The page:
Wasting Time

Following the 2008 earthquake in East Asia, Renchen was left paralyzed and totally dependent. She often felt like a burden to her care-givers, a waste of their time.

Although Renchen was from a marginalized people group, some local believers visited her in the hospital soon after her injury. For nine years they provided hands-on care for her in her village. These believers treated her like family. As they bathed Renchen and washed her hair, their love melted her heart. In her brokenness, she invited Jesus to come and make her whole. Renchen became the first believer from her people group.

When she knew she was dying, Renchen deliberately chose to forego all of the Buddhist rituals and asked for a Christian funeral. She understood intimately what it meant to be dependent upon others for her physical self, and she wanted to publicly declare that she was utterly dependent upon Jesus for her eternal self. Dying, she poured out her life as a witness to her unreached community. Not a drop was wasted.

Renchen’s family members expressed their gratitude again and again to the believers. Their love had broken through barriers of ethnicity, religion and language.

The acts of compassion toward Renchen became an inspiration to other local believers as well. One of them was a young man who was inspired to spend three years sacrificing his own cultural identity in order to form relationships with this people group. He wore their clothing, ate their food, drank butter tea, and studied their language. Some said he was wasting his time.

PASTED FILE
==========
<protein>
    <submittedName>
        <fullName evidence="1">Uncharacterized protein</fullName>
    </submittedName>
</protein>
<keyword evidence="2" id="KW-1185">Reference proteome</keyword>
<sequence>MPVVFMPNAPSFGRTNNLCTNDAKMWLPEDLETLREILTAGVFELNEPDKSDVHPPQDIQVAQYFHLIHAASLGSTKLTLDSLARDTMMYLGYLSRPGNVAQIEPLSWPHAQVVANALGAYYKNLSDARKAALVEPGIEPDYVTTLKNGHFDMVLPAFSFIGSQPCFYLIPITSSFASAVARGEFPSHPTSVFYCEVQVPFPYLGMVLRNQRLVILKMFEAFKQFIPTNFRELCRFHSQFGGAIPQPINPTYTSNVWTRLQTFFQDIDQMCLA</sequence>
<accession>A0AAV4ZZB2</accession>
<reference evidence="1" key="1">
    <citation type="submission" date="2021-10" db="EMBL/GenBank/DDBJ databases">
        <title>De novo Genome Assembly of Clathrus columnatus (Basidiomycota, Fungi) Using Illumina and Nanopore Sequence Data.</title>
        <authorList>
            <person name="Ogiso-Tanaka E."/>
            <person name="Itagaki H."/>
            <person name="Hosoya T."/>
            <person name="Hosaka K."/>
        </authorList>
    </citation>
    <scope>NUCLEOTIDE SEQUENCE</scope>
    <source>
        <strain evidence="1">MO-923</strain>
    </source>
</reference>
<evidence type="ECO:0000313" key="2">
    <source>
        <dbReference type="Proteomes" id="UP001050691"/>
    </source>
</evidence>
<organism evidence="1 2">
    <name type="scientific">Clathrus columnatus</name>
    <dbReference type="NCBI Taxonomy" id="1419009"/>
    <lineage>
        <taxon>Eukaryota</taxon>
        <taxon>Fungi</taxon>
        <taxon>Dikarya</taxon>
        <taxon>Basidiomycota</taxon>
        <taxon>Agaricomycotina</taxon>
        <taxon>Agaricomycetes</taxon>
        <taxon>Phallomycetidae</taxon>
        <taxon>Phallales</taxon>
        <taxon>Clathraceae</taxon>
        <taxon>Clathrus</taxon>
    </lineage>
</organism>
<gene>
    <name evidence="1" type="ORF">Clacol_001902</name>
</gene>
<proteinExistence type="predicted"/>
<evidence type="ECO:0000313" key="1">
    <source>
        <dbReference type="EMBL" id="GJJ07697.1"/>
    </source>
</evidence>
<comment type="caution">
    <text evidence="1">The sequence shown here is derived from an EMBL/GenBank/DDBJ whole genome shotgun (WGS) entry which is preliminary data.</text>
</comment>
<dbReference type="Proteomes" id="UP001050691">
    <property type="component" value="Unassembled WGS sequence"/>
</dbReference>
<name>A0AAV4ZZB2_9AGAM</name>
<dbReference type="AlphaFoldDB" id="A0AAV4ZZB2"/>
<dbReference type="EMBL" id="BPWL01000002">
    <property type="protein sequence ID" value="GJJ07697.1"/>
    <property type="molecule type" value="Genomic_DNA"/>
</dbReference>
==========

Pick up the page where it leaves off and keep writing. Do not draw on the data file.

“Why bother?” they asked. “Why bother learning their language when many of them are learning ours?” Ignoring their criticism, he successfully learned their language and then planted a small church, inspiring other believers to plan long-term outreach strategies among this people group.

In a similar way, when Jesus was in the house of Simon the leper, a woman came with an alabaster flask of expensive perfume. When she broke the flask and poured its contents over Jesus’ head, she was sharply criticized by others for the wastefulness of her actions.

But Jesus had a very different response. He said, “Surely I say to you, wherever this gospel is preached in the whole world, what this woman has done will also be told as a memorial to her” (Matthew 26:13). As we remember her, let us also remember Renchen and others like her in East Asia, whose lives are being poured out for the sake of the Gospel.

by a worker in East Asia